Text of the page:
Can You Change Your Period Cycle?

Women’s menstrual cycles change significantly over their lifetimes, especially as they go through puberty, their most fertile years in late teens and early 20s, perimenopause and menopause.

Periods can last between 21 to 35 days in length for girls, and spotting between periods is common. But irregular cycles could also indicate medical issues like thyroid conditions or fibroids in the uterine area.

Irregular Periods

Though most periods occur every 28 days, its normal for their length to differ depending on who’s having them. Your period may last a bit longer or shorter than usual or even the amount of bleeding could change from month to month; but the main cause for irregular periods are changes in estrogen and progesterone hormone production in your ovaries, which control ovulation process.

Birth control pills, anti-epilepsy drugs and some antibiotics may all contribute to irregular menstrual cycles. Breastfeeding and menopause also have the ability to alter this cycle – although a couple of irregular cycles is usually no cause for alarm; but if they become more irregular or less frequent over time it’s essential that you contact your physician immediately.

Oligomenorrhea, which refers to irregular menstruation cycles, is more prevalent among girls entering puberty and women approaching menopause than any other demographic group. Although younger women can take oral contraceptives in order to prevent pregnancy, side effects from other medicines and health conditions could also contribute to it.

If your periods seem irregular, it’s advisable to speak to your physician immediately and keep a record of when and how long each period has lasted – this will allow them to diagnose the cause of it more accurately and prescribe treatments accordingly.

Treating irregular periods depends on what’s causing them, from lifestyle adjustments to more serious medical conditions. For instance, if they’re due to stress-induced irregularity, doctors may suggest yoga and meditation or prescribe anti-anxiety medication in order to relieve your symptoms; conversely if they stem from eating disorders like anorexia nervosa, treatment might include weight loss or counseling to address its source.

There are also health conditions that may contribute to irregular periods, including polycystic ovary syndrome and hypothyroidism. Treatment usually aims at restoring hormone balance with medication or therapies such as biofeedback.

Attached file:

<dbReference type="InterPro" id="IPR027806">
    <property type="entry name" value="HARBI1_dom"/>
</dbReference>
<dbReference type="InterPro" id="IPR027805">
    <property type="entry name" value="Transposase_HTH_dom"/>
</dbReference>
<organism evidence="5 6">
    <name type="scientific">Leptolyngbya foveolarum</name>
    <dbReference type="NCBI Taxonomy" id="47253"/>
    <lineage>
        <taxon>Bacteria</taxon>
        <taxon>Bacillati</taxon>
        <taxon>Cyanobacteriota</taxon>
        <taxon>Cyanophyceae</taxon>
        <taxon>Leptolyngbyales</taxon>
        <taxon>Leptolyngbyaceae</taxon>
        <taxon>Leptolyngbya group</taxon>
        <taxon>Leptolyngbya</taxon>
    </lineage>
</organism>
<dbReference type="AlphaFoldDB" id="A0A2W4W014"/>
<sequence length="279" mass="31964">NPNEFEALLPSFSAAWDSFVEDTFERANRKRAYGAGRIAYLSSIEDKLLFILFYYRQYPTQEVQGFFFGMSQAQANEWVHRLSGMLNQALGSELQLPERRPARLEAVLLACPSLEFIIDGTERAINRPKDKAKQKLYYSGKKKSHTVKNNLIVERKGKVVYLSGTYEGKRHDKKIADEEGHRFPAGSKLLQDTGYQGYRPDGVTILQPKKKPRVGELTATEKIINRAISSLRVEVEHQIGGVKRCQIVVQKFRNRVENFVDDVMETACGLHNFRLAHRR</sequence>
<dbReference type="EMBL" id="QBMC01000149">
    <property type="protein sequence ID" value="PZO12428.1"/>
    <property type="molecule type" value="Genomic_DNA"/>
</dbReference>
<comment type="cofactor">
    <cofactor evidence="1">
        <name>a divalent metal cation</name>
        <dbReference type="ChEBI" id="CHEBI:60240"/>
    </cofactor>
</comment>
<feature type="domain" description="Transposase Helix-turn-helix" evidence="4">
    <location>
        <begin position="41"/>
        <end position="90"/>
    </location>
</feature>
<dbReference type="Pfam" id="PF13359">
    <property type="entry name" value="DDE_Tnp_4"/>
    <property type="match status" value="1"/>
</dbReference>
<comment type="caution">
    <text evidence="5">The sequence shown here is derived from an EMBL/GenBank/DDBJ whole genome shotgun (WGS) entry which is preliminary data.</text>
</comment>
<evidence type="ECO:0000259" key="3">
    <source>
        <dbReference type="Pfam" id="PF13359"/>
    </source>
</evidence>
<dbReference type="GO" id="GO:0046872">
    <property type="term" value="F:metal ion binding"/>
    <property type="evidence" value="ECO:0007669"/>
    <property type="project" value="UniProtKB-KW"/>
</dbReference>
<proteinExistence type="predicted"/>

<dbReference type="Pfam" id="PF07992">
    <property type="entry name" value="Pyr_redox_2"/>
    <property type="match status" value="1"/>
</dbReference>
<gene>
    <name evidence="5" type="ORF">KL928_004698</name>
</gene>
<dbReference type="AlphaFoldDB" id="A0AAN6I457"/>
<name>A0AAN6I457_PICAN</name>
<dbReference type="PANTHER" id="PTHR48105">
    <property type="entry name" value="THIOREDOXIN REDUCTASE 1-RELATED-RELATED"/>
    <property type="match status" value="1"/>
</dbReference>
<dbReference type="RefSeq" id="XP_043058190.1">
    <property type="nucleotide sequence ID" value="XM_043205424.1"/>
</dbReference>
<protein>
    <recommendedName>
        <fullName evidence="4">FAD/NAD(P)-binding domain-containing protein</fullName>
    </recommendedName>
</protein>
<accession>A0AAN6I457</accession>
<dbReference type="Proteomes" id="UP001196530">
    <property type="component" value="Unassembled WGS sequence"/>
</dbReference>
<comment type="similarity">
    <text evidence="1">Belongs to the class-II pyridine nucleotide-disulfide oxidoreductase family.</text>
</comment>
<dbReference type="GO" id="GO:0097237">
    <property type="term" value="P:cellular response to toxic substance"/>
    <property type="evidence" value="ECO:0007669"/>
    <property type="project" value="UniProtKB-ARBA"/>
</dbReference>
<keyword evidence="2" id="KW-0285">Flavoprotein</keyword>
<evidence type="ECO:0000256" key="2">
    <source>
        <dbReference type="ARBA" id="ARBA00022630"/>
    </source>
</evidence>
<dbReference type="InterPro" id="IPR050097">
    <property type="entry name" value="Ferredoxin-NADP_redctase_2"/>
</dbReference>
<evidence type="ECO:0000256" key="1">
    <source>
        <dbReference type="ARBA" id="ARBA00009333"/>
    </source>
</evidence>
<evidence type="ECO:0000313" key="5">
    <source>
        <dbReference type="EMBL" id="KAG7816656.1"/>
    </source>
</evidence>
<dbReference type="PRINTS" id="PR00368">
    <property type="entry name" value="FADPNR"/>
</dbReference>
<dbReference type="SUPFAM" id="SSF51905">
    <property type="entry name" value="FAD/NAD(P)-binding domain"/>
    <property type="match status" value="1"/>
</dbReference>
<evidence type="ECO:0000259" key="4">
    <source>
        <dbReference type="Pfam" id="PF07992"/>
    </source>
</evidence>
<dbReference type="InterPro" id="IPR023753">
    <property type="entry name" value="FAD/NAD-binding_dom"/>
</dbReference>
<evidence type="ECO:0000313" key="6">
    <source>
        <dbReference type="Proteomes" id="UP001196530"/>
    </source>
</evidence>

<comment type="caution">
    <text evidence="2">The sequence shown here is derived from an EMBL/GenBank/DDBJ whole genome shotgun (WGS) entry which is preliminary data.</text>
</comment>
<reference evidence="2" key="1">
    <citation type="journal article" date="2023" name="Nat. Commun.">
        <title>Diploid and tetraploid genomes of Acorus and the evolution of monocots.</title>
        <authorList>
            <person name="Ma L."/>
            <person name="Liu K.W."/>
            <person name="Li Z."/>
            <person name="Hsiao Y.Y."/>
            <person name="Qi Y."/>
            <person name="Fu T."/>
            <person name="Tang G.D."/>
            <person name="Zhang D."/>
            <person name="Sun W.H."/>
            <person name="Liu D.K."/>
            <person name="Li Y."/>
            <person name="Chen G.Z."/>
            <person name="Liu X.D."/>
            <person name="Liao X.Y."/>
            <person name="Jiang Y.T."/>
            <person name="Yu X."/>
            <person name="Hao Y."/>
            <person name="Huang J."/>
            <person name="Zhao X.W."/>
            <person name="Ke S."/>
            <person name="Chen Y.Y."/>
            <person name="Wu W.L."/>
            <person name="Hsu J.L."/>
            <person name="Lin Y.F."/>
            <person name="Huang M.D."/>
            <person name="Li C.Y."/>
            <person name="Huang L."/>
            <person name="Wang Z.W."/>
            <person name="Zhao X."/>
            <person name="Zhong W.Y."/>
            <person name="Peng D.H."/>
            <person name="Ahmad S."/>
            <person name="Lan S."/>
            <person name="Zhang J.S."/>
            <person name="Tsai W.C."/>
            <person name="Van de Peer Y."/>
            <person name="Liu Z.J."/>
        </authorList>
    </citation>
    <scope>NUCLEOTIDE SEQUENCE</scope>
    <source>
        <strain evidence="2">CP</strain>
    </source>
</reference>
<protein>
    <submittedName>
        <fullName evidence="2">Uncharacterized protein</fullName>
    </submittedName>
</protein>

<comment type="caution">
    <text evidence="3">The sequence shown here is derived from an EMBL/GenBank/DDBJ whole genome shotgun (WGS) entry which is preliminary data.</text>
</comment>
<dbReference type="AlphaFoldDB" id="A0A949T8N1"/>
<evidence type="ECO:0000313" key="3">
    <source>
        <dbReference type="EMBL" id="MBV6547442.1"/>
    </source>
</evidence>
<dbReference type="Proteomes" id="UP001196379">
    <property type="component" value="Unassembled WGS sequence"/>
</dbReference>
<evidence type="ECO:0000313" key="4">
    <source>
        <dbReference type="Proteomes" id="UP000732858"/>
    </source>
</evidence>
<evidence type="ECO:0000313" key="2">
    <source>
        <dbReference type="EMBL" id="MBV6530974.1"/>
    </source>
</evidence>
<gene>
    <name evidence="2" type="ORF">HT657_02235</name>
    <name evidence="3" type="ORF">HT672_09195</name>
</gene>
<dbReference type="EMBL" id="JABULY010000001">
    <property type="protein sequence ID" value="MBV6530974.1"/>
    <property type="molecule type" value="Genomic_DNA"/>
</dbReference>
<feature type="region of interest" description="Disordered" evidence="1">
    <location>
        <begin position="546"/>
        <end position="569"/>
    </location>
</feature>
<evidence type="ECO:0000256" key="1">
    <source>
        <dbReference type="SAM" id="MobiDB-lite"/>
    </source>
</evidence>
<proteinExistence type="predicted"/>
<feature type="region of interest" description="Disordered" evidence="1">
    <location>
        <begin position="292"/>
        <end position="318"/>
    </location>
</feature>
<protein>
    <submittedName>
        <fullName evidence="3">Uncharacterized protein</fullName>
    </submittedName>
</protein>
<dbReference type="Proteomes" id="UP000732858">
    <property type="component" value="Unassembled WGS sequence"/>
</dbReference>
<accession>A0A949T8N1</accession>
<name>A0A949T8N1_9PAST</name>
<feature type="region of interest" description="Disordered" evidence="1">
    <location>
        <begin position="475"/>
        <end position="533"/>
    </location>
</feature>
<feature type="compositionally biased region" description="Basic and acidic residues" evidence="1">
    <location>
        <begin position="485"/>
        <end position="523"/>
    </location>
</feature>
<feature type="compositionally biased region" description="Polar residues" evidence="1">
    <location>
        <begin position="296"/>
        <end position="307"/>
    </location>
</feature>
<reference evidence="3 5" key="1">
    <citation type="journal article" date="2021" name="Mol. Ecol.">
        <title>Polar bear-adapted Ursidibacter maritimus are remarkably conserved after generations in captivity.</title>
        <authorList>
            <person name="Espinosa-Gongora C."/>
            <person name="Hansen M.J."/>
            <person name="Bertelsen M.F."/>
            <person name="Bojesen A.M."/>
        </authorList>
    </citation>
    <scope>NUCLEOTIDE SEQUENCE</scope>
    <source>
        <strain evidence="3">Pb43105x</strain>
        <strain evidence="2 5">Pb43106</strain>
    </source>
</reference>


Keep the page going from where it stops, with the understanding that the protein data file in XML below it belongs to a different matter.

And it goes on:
Skipping a Period

Missed periods or skipped menstrual cycles can be frightening and unnerving, yet it is important to realize that not every late or missed period indicates pregnancy. Stress, diet, lifestyle choices, exercise regimen, medication and illnesses may all have an effect on menstrual cycles – it would be wise to keep track of them over a few months so as to get an idea of what’s normal for yourself.

Normal menstrual cycles last 21-35 days. Periods typically begin around the same time each month. If your cycle seems abnormally irregular, consult your physician.

Pregnancy is often the culprit behind missed periods, though other issues could also play a part. If your doctor becomes concerned, they will administer a pregnancy test to verify whether or not they believe you may be expecting.

Other causes of missed or irregular menstrual cycles may include hormones, extreme weight changes, physical activity, certain medications and chronic diseases. Hormone levels can be altered due to stress, thyroid disorders, Cushing’s syndrome or polycystic ovary syndrome affecting them negatively, potentially delaying ovulation – necessary for starting your period – which may result in your period not starting as planned.

Missed periods or amenorrhoea is often due to ongoing mental health issues like depression or anxiety. Emotional stress can upset the delicate hormonal balance necessary for ovulation and cause it to be difficult; thus, leading to your period being skipped altogether or delayed significantly for extended periods, known as amenorrhoea.